FIG. 9 is a perspective illustration of a branched endoscope proximal end or hand piece.
FIG. 10 is a partial cross section of a branched endoscope distal end incorporating a solid state CMOS image sensor.
Referring specifically to FIG. 1 of the accompanying drawings, there is illustrated a branched endoscope system 10 including a rigid or flexible tubular main trunk or endoscope body 12 having a longitudinal axis, a proximal open end 25 opposite a distal open end and a lumen or channel therebetween. Endoscope body 12 is adapted for insertion through a portal into the body. Endoscope system 10 preferably includes a first elongate, flexible endoscope branch 14, a second elongate, flexible endoscope branch 16 and a third elongate, flexible endoscope branch 18. The first, second and third endoscope branches 14, 16 and 18, are each rotatable about their respective longitudinal axes and project distally from tubular body 12. First endoscope branch 14 has a steerable distal end 20; similarly, second endoscope branch 16 has a steerable distal end 22 and third endoscope branch 18 has a steerable distal end 24. The endoscope branch distal ends 20, 22 and 24 are separately and individually steered or manipulated using controls adjustable from the proximal end 25 of endoscope body 12, as is well known in the art. Endoscope body proximal end 25 is illustrated schematically in FIG. 1 and may carry any suitable hand piece including the steering controls as shown, for example, in FIG. 19 of Applicant's U.S. Pat. No. 5,437,680, the entire disclosure of which is incorporated herein by reference). Preferably, a separate steering control mechanism is included for steering each endoscope branch; the orientation and actuation of the steering controls for the endoscope branches is illustrated in further detail below.
The endoscope branches 14,16 and 18 are initially straight, juxtaposed and aligned in a parallel array (as shown in the end view of FIG. 2) for easy insertion into a portal sleeve (not shown), or other portal into the body. Each endoscope branch may be steered, after insertion through the portal, to assume any of various configurations as exemplified in FIG. 1, in which first endoscope branch 14 curves away from the central axis of endoscope body 12 while second endoscope branch 16 curves sharpy proximate distal end 22 to provide a transverse view of third endoscope branch distal end 24.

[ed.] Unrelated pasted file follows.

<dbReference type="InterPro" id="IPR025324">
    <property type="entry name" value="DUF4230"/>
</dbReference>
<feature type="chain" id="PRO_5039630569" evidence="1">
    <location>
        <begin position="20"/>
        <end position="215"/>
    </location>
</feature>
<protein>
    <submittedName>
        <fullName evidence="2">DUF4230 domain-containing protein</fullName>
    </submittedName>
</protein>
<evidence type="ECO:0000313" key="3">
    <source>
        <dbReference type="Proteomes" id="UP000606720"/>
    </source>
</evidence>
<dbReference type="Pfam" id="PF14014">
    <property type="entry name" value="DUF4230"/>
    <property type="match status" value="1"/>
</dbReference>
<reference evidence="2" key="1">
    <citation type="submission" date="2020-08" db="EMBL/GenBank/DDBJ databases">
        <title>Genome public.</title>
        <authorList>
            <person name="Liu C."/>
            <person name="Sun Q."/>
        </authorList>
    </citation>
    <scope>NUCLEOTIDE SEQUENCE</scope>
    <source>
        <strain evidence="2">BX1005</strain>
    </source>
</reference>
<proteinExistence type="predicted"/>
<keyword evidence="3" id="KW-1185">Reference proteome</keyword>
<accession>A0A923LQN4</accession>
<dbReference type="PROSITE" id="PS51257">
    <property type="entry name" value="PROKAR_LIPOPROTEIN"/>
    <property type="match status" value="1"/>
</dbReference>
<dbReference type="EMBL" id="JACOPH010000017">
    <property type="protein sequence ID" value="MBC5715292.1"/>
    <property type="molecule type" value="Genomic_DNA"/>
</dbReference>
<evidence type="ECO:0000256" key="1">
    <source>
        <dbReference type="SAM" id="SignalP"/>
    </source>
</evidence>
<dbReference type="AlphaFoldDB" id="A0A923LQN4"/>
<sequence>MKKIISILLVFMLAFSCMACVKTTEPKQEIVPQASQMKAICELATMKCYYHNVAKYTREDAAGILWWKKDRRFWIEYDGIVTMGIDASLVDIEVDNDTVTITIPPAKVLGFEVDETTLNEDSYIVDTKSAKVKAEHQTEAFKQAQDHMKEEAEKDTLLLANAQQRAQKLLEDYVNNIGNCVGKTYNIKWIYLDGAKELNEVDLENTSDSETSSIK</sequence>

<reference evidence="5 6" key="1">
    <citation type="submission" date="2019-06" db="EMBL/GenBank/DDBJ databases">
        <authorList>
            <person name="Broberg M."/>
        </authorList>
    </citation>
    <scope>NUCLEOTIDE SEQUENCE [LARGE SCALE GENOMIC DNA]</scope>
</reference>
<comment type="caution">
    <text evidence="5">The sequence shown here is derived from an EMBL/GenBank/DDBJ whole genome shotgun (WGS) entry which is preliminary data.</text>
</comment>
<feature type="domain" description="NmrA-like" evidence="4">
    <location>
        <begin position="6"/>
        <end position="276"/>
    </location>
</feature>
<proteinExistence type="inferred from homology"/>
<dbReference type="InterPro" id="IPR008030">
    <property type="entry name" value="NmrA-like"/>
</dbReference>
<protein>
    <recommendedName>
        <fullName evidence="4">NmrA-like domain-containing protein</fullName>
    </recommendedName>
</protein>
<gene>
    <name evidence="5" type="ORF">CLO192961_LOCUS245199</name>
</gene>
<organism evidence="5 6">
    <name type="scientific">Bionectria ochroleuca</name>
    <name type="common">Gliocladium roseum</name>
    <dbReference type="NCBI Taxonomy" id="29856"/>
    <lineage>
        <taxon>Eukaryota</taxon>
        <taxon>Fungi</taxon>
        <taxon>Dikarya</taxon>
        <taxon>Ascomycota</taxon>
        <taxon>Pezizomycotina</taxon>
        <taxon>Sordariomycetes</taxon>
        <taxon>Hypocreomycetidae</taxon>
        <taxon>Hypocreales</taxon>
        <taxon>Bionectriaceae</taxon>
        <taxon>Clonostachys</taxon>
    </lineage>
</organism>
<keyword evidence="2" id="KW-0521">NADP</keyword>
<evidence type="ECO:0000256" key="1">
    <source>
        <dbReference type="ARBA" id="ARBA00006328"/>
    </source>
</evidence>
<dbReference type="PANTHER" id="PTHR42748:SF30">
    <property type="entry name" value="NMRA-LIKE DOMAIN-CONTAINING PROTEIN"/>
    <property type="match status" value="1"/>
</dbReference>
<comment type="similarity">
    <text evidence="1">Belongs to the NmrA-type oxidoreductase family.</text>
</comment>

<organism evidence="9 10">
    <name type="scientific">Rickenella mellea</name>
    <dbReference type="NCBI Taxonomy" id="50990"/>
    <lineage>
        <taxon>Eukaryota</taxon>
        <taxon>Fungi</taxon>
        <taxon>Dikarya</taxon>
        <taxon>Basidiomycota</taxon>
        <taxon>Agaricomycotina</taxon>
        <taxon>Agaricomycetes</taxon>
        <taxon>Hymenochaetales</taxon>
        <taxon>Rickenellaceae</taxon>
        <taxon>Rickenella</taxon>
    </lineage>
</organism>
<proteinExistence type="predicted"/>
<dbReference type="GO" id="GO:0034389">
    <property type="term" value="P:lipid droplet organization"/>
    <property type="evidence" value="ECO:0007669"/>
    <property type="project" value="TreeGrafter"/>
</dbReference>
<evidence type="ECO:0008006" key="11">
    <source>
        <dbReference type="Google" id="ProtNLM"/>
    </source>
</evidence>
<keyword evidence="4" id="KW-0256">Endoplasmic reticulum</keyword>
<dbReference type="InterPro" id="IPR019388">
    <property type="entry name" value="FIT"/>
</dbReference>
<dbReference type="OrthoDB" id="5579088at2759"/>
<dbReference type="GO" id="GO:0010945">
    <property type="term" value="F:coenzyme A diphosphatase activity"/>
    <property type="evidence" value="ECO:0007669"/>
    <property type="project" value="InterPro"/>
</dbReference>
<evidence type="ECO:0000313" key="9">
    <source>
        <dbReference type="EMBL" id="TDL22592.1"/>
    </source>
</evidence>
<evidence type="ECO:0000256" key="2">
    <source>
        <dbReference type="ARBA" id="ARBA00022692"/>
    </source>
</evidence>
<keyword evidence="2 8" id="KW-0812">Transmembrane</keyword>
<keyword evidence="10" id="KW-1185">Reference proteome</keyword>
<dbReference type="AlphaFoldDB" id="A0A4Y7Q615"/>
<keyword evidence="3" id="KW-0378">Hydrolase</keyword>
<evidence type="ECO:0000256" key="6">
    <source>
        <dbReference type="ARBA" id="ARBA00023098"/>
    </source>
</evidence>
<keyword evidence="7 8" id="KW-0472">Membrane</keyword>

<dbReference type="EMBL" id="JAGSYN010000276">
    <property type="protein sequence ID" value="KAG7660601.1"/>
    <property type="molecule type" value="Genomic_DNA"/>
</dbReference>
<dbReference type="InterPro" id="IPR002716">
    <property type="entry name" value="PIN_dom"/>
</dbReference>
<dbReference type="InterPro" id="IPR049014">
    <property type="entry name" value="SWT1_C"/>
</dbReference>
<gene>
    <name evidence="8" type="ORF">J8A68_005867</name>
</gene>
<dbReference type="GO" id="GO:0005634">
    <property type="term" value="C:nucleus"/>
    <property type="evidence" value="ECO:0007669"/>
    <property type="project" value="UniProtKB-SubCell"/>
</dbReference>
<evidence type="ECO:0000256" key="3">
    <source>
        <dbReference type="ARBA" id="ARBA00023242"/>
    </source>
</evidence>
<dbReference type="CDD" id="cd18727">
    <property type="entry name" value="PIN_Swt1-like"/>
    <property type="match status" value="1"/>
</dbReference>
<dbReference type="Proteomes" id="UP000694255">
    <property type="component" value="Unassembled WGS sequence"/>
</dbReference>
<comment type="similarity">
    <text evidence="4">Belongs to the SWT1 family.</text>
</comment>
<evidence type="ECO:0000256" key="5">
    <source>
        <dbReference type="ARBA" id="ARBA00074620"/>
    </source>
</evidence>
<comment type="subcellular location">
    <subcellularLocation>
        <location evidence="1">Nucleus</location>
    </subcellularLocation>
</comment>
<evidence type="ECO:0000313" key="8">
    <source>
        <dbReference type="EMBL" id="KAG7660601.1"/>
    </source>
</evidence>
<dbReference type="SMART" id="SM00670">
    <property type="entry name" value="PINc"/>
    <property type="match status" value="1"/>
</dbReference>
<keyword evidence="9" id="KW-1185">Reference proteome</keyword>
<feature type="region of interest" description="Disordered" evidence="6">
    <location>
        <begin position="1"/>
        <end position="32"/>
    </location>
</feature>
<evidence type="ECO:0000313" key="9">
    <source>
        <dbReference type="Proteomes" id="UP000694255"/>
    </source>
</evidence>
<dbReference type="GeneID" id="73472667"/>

Each endoscope branch 14,16, and 18 includes an image sensor generating image signals for input to a processor 26. Processor 26 provides display signals to an image display monitor 27 for display of images from the endoscope branches.
Turning back to FIG. 2, an axial end view of the distal end of branched endoscope system 10 shows the outer circumference of the endoscope body 12, the first endoscope branch distal end 20, the second endoscope distal end 22 and the third endoscope branch distal end 24. Each endoscope branch distal end preferably includes an illumination source 34, an image receiver 36 and an operating channel or cannula 38. The illumination source distally projects light generated by a light emitting diode (LED), an incandescent lamp or another source of illumination, as is well known in the art. Preferably, a lamp or light generator is contained within a hand piece or housing at the proximal end of endoscope body 12 and the light is transmitted distally to the illumination source 34 on an endoscope branch distal end via a lens train, optical waveguide, fiber optics, or the like. In an alternative embodiment, the lamp is situated proximate the distal end of the endoscope branch.
The endoscope branch image receiver 36 may include a train of lenses leading back to an image sensor or transducer disposed at the proximal end 25 of the endoscope body 12. Alternatively, the image receiver may include an optical waveguide or fiber optic bundle for transmitting the image from the distal end of the endoscope branch (e.g., 20, 22 or 24) to an image transducer at the proximal end of endoscope body 12. Alternatively, a solid state image sensor or transducer such as a charge coupled device (CCD) image sensor or a CMOS image sensor may be located proximate the distal end of an endoscope branch; a distally mounted image sensor transmits an image signal to the proximal end of endoscope body 12, preferably via an electrical connection. An embodiment including a CMOS image sensor is described in greater detail below.
Turning now to FIGS. 3 and 4, a two-branch endoscope 42 includes a first endoscope branch 44 and a second endoscope branch 46; each branch is separately steerable and first endoscope branch 44 may be used to view the distal end 48 of second endoscope branch 46, as shown in FIG. 4.
The endoscope branches 44 and 46 are initially straight, juxtaposed and aligned in a parallel array (as shown in the end view of FIG. 3) for easy insertion into a portal sleeve (not shown), or other portal into the body. Each endoscope branch may be steered, after insertion through the portal, to assume any of various configurations as exemplified in FIG. 4. The tubular body or main trunk of two branch endoscope 42 preferably has a circular cross-section at the midpoint 50, as can be seen from the distal end view of FIG. 3, and tapers gradually from a circular cross-section at midpoint 50 to a figure eight cross-section at the branching point 52. The endoscope branches 44, 46 are preferably substantially circular at the branch distal ends 47, 48. As above, endoscope branch 44 includes an illumination source 54a, an image receiver 56a and an operating channel or cannula 58a; similarly, endoscope branch 46 includes an illumination source 54b, an image receiver 56b and an operating channel or cannula 58b.